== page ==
As these resins become filled with undesired ions from the water they slowly lose their effectiveness and needs to be recharged. This is usually done by passing a highly concentrated brain of usually sodium chloride (salt for water softener), or potassium chloride, or hydrochloric acid solution through them. This process replaces the hardness minerals from the resins with sodium or potassium.
It should be noted that too much sodium in the body can potentially cause side effects, so if you have hard water problems, it would be wise to have two taps in the house, with only one of them running through the water softener that you can use for cleaning purpose, while the other one with hard water that you can use for drinking, since the hard water has not be proven to have any adverse effect on the body for drinking. It’s once again mainly a problem for plumbing and house cleaning/washing. Other solutions include using a saltless water softener which can either use a completely different water softening system that does not include salt or it might simply be something like a kinetico water softener that instead of using salt you use potassium chloride to recharge the water softener resin.
Hard water refers to water that is extremely high in mineral content. These minerals mainly consists of calcium and magnesium, though other minerals such as bicarbonate and sulfates are also common. If you believe that your water may have hardness in it, the most effective way to make sure weather or not your water is hard, is to do the lather/frost test. Substance like soaps and toothpastes lathers easily on soft water, but not in hard water, so if you try to lather some soap or tooth paste under the water you would be able to tell weather or not it’s hard.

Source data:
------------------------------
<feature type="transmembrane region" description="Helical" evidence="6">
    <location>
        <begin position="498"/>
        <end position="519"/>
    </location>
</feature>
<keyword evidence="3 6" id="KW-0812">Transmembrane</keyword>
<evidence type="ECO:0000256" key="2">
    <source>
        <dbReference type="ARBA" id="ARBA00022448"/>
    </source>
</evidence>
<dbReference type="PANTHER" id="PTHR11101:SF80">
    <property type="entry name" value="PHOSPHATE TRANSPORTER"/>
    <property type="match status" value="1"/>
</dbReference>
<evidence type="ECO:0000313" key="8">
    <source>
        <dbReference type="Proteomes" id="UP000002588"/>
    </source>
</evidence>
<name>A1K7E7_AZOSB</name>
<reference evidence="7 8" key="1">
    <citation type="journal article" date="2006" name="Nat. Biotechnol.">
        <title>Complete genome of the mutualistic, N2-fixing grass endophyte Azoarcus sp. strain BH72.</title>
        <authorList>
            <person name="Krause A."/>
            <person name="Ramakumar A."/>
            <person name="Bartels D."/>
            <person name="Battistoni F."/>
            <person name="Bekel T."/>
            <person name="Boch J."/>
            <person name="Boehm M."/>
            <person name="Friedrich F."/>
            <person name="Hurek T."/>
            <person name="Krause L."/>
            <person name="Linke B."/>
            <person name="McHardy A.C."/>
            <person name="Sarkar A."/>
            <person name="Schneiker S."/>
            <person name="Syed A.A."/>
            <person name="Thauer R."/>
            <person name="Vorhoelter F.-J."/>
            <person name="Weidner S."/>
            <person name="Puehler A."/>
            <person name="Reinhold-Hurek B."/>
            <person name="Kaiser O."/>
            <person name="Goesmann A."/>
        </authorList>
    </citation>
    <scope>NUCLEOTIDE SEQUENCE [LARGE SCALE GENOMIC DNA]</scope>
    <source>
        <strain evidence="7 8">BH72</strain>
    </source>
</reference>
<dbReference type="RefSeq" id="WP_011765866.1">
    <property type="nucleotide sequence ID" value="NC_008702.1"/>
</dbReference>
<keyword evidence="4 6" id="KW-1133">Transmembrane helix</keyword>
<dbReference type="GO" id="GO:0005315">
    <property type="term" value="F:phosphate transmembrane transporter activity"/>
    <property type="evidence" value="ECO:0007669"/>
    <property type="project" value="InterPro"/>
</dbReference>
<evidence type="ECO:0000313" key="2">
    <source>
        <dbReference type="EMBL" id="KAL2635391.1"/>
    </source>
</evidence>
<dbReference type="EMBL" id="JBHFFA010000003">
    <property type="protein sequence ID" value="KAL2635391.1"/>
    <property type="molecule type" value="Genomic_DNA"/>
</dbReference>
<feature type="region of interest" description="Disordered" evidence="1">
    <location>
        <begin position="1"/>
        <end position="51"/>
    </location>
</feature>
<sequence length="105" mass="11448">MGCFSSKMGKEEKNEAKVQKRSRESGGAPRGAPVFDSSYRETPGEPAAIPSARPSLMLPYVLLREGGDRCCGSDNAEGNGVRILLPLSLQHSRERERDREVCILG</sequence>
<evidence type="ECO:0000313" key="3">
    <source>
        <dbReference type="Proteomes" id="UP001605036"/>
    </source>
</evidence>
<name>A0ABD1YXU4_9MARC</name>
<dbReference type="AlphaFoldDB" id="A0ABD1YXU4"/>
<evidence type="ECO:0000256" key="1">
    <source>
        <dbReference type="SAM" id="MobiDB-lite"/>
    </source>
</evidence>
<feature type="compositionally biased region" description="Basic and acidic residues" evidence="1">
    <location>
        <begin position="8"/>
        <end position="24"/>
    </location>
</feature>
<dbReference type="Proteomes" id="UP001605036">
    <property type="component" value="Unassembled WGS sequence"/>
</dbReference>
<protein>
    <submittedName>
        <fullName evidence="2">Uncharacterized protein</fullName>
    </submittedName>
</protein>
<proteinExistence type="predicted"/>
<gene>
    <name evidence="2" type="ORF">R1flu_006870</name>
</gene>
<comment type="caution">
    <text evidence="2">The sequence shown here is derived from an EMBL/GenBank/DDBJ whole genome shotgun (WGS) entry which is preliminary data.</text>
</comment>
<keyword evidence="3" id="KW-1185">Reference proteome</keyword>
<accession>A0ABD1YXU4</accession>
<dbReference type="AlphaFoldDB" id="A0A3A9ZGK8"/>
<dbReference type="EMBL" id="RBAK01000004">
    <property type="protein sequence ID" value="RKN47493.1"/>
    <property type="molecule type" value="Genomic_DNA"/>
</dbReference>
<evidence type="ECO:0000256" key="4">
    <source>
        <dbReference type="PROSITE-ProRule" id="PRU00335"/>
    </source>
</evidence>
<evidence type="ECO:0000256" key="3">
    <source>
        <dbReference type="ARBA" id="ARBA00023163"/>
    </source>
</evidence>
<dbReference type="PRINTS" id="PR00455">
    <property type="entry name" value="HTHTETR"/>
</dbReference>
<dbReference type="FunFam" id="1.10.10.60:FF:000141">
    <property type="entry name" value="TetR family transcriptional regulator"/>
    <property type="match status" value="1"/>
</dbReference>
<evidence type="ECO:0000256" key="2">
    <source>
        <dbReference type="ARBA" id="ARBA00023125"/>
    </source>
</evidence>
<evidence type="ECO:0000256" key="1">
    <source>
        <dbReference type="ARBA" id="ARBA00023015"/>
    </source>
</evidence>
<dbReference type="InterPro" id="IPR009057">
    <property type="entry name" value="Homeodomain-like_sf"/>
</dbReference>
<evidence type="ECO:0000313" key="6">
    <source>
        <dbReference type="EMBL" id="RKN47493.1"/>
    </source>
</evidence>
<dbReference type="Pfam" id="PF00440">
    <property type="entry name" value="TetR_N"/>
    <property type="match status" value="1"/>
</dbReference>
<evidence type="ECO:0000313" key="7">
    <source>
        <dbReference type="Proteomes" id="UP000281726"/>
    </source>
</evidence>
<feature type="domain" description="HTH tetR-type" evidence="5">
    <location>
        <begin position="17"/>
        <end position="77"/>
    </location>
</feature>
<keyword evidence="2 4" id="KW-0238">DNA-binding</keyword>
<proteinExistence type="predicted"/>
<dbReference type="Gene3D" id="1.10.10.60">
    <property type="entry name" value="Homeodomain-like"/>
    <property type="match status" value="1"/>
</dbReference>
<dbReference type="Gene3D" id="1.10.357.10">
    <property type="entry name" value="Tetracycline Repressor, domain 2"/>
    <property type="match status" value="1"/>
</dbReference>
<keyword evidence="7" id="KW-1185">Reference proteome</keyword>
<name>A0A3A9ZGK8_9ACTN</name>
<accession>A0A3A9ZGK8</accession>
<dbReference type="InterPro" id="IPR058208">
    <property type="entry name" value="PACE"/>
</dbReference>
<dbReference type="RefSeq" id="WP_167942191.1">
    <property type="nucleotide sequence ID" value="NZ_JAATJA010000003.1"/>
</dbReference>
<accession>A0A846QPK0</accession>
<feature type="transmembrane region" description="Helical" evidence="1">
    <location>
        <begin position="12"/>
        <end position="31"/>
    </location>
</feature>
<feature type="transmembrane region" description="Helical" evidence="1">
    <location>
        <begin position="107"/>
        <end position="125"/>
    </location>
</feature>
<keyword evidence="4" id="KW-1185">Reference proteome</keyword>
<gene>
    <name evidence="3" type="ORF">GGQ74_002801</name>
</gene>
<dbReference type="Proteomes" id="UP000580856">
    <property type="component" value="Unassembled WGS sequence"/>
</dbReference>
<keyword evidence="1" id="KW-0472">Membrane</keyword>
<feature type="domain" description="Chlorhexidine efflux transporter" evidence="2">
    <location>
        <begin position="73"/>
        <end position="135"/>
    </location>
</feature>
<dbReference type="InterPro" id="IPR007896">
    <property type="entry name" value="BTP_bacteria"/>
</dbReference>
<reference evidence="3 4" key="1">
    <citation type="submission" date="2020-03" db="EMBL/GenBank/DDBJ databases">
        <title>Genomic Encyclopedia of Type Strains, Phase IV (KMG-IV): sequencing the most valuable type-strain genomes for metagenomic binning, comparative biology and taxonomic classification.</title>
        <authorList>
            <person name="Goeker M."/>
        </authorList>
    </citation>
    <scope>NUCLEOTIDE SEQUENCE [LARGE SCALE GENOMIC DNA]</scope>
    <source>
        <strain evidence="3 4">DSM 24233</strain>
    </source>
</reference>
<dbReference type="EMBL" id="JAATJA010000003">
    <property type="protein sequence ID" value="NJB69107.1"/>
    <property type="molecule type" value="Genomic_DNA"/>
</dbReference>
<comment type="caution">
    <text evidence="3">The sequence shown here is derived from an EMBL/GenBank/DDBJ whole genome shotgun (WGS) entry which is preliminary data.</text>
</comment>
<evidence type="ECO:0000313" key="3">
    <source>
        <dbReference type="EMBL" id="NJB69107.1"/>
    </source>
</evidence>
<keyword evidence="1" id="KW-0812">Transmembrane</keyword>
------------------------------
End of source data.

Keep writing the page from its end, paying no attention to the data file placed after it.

The World Health Organization has concluded that “there does not appear to be any convincing evidence that water hardness causes adverse health effects in humans.” Though there have been a few studies that show a weak connection between water hardness and cardiovascular disease, but according to the World Health Organization none of those evidences are conclusive enough to deem water hardness a serious threat. How ever, since soaps does not lather on it, it can not be used for any washing or cleaning purposes and a lot of people would probably like to play it safe and not take any risks with their health. Another very common reason is that hard water can damage your plumbing quite quickly unlike normal water. For these reasons a lot of people would probably like to eliminate the hardness from their water.
The most effective way to eliminate the hardness from the water is to use one of the many available water softener systems. A water softener works on the principle of cation or ion exchange, where the calcium and magnesium ions from the hard water are exchanged for sodium and potassium ions, thus effectively reducing the hardness minerals to a tolerable level. This system uses water softener resin beads made out of ion exchange resins that are recharged with sodium chloride (softener salt). The water passes through and around the beads with the hardness minerals being absorbed and displacing the sodium ions. When the beads no longer have any sodium left, it can no longer soften water and needs to be recharged. This is done by flushing, often back-flushing the system with salt water. Potassium Chloride can also be used for the recharging; it will replace the hardness ions with potassium, resulting in a salt free water softener system. You can find many water softener brands so it’s important to consult some water softener reviews and consider whether you anticipate to use salt or potassium. You can also find other hard water solutions that use other methods such as a magnetic water softener which uses magnets to separate the hard water minerals to create soft water. They are also sometimes named electronic water softener.
Though the World Health Organization deems hard water to be safe, it may still be desirable for people to reduce the hardness from their water especially if you want to preserve your plumbing, and the above method is the best way to do that.